It’s been a while since I pinned some pin-ups on this page. Valentine’s Day seems as good a time as any to revisit these appealing, sometimes cheesy cheesecake photos. If you’re new to my website you may not have seen my holiday pictures before, so here’s a bit of backstory: from the silent days right through the 1960s, movie studio publicity departments kept their contract players busy posing for holiday-themed photos, because local newspapers and national magazines loved to publish them—not only promoting the starlets but their upcoming films as well. Here are some poses I haven’t run before, along with a few old favorites. Happy Valentine’s Day!

Nancy Carroll

Nancy Carroll was Paramount’s resident sweetheart during the early talkie era in films like Follow Thru, Honey, and Sweetie. Her winning smile and cute figure made her a natural for poses like this, although her relationship with the studio soured as she became difficult and demanding…but movie buffs still adore her.

Ann Sheridan 1937

Ann Sheridan was not yet a star when she donned a swimsuit for this heart-shaped photo in 1937. She had won a beauty contest at the age of 18 and made her way to Paramount Pictures in Hollywood, but it took Warner Bros. to see her potential—and promote her as The Oomph Girl. By all accounts she was one of the best-liked leading ladies in the movie business.

Anne Gwynne

Patriotism gave publicists an extra excuse to have starlets send morale-building messages to our boys fighting overseas during World War II. Here’s a Universal still from the 1940s featuring contract actress Anne Gwynne, whose grandson has become a contemporary movie star: Chris Pine.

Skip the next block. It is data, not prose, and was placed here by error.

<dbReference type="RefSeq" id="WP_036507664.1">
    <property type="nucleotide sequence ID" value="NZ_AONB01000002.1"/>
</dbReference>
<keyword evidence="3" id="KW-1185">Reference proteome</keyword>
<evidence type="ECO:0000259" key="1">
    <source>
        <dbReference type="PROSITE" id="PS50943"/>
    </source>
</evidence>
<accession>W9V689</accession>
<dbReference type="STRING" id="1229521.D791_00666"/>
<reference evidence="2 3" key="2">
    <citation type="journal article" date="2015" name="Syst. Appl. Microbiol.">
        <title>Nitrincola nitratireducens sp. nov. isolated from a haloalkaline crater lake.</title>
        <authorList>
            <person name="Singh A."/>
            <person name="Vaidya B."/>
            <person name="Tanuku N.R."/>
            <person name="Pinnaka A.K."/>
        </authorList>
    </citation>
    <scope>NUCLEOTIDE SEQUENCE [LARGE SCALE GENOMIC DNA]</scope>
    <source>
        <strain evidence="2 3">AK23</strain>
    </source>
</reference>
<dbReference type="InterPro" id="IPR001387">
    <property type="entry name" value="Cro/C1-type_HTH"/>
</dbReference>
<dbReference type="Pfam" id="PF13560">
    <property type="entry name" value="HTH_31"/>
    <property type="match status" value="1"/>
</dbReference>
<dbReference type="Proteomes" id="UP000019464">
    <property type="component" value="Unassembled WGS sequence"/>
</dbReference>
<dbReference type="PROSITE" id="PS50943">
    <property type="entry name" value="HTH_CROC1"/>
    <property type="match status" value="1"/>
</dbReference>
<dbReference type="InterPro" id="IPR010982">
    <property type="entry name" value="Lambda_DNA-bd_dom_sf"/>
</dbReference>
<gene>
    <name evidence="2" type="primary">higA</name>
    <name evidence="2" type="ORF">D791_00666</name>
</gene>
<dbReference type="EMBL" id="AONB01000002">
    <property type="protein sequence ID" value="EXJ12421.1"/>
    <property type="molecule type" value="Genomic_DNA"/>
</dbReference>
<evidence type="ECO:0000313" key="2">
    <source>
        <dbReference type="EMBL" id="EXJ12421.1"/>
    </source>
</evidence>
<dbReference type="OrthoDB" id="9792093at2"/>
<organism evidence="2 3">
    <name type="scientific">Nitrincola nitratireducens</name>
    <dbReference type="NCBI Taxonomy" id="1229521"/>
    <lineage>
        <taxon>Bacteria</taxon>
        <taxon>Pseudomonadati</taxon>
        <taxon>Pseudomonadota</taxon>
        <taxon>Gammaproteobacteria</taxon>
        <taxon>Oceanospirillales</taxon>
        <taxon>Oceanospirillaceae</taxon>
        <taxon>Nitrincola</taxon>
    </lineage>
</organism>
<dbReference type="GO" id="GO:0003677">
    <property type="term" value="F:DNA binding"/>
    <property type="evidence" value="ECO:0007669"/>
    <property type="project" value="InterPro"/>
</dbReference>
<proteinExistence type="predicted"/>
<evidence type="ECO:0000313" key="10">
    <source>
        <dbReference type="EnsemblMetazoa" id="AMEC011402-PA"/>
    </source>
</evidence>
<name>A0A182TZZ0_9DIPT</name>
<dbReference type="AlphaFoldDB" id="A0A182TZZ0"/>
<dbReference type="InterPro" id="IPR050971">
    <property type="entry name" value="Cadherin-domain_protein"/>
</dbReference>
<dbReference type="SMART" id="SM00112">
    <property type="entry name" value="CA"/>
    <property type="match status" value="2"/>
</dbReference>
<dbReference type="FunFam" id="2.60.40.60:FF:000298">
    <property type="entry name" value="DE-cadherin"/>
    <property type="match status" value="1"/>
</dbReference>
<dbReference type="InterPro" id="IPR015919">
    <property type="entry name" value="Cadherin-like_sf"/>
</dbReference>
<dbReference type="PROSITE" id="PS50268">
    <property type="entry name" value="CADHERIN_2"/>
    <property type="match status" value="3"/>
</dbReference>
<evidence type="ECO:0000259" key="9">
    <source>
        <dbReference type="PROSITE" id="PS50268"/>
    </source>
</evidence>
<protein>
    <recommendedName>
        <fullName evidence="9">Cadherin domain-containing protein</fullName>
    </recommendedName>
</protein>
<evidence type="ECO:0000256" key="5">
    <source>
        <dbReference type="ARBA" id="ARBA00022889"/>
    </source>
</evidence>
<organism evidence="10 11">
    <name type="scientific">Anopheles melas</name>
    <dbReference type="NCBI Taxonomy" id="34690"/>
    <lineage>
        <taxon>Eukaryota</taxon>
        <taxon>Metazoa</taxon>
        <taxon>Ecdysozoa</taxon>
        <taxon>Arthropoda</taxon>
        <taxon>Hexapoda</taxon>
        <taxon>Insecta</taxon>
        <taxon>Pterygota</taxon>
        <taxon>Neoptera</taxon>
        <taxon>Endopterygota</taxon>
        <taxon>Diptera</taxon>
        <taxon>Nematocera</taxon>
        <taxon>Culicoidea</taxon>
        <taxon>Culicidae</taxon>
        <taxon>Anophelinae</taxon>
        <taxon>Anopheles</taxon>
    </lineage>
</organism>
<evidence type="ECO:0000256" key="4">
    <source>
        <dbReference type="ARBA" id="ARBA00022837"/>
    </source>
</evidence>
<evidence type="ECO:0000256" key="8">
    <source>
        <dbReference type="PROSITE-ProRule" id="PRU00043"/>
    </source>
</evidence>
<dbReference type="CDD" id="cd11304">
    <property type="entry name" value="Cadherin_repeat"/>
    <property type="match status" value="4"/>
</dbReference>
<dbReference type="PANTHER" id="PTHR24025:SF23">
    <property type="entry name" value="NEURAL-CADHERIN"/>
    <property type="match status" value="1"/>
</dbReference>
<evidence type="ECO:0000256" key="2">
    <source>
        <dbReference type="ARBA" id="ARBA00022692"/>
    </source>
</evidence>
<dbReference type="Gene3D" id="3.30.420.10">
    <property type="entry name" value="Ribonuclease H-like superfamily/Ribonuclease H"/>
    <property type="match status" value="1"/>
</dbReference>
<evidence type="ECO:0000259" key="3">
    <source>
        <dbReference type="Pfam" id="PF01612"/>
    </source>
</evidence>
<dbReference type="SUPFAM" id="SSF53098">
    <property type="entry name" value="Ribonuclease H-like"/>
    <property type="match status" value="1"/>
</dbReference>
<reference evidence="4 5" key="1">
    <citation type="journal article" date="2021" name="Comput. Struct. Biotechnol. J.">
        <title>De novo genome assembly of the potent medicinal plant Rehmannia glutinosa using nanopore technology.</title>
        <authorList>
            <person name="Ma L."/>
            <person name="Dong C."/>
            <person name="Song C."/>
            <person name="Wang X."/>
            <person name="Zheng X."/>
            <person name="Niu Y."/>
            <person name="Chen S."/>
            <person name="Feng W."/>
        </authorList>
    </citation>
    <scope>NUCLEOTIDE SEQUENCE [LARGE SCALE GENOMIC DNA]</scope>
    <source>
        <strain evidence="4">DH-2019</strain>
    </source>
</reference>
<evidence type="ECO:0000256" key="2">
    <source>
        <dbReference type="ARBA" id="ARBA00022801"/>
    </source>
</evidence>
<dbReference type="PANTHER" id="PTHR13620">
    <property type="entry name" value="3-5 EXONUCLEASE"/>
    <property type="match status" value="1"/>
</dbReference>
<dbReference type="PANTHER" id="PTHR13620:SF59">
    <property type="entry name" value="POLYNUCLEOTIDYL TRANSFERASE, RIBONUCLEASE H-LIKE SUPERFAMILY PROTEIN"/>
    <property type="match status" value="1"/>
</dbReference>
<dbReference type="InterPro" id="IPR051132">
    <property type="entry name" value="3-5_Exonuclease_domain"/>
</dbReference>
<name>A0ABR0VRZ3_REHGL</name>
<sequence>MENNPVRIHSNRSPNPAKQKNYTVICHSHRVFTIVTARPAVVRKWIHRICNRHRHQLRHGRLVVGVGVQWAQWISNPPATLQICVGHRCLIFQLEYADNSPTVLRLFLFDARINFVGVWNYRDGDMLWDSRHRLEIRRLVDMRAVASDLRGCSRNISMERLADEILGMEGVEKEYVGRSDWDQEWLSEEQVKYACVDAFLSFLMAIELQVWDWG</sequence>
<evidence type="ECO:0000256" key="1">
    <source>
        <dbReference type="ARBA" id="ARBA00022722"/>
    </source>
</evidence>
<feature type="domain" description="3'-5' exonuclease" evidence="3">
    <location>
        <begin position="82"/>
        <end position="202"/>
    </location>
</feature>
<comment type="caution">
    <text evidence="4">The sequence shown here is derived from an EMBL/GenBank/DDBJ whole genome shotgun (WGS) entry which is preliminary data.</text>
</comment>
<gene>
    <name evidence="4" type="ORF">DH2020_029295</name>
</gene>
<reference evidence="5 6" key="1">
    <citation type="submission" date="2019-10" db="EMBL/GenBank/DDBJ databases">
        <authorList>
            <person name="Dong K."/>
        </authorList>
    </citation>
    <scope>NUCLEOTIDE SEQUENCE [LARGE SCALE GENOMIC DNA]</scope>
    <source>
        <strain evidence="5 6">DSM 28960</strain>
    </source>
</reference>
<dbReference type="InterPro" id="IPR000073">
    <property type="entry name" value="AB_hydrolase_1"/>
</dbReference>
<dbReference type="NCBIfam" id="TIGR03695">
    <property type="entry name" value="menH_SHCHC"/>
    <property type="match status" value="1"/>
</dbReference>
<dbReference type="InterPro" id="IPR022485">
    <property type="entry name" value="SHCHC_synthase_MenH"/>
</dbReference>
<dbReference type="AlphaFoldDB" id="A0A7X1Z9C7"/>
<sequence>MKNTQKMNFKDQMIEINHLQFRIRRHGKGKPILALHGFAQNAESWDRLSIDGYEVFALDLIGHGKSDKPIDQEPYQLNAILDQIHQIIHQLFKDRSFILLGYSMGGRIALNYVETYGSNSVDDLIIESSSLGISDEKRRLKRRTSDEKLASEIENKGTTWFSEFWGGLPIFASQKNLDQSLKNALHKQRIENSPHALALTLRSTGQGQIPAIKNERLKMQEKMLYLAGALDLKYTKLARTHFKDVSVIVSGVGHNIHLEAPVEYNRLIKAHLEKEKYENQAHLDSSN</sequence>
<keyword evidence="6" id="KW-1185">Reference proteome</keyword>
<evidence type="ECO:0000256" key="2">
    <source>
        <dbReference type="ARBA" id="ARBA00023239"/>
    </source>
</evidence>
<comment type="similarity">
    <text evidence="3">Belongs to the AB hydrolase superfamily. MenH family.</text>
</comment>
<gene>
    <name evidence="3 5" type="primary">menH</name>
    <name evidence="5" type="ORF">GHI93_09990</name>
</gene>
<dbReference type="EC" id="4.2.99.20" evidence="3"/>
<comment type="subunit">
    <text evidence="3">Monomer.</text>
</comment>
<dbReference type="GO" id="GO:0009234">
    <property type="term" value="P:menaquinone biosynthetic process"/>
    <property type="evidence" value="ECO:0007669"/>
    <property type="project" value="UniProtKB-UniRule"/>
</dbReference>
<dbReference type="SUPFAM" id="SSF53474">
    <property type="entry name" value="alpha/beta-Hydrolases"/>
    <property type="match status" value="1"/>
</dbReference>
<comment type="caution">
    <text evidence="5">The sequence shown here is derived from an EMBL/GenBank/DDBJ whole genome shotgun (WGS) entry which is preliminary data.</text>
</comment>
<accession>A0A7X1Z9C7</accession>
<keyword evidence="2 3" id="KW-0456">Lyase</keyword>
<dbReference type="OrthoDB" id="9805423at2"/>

Gloria DeHaven

Here’s the late Gloria DeHaven in an MGM still that went out to editors with the following caption: “SOMETHING FOR THE BOYS – A giant Valentine from Hollywood’s top stars to be sent to a company of fighting men overseas is signed by Metro-Goldwyn-Mayer’s shapely actress Gloria DeHaven. Even more attractive than the Valentine itself is sunny-tressed Gloria, who will be seen to further advantage in the forthcoming ‘Red Adams.’ ”

Janis Carter

There are many ways to form a heart, and Hollywood photographers were never at a loss. Decorating this arrangement is the beautiful Janis Carter, who was featured in a number of Columbia Pictures during the 1940s, and almost as many promotional photos.

Thelma Todd

I have no idea if this counts as a Valentine’s pose or not but frankly I don’t care, because it spotlights my favorite heartthrob of the 1930s, Thelma Todd. She had a thousand-watt smile that lit up every picture she took while she was under contract to Hal Roach studios, working with Laurel and Hardy, Charley Chase, and Harry Langdon. She died young but she lives on in my heart.

Leonard Maltin is one of the world’s most respected film critics and historians. He is best known for his widely-used reference work Leonard Maltin’s Movie Guide and its companion volume Leonard Maltin’s Classic Movie Guide, now in its third edition, as well as his thirty-year run on television’s Entertainment Tonight. He teaches at the USC School of Cinematic Arts and appears regularly on Reelz Channel and Turner Classic Movies. His books include The 151 Best Movies You’ve Never Seen, Of Mice and Magic: A History of American Animated Cartoons, The Great Movie Comedians, The Disney Films, The Art of the Cinematographer, Movie Comedy Teams, The Great American Broadcast, and Leonard Maltin’s Movie Encyclopedia. He served two terms as President of the Los Angeles Film Critics Association, is a voting member of the National Film Registry, and was appointed by the Librarian of Congress to sit on the Board of Directors of the National Film Preservation Foundation. He hosted and co-produced the popular Walt Disney Treasures DVD series and has appeared on innumerable television programs and documentaries. He has been the recipient of awards from the American Society of Cinematographers, the Telluride Film Festival, Anthology Film Archives, and San Diego’s Comic-Con International. Perhaps the pinnacle of his career was his appearance in a now-classic episode of South Park. (Or was it Carmela consulting his Movie Guide on an episode of The Sopranos?) He holds court at Follow him on Twitter and Facebook; you can also listen to him on his weekly podcast: Maltin on Movies. — [Artwork by Drew Friedman]

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May 2024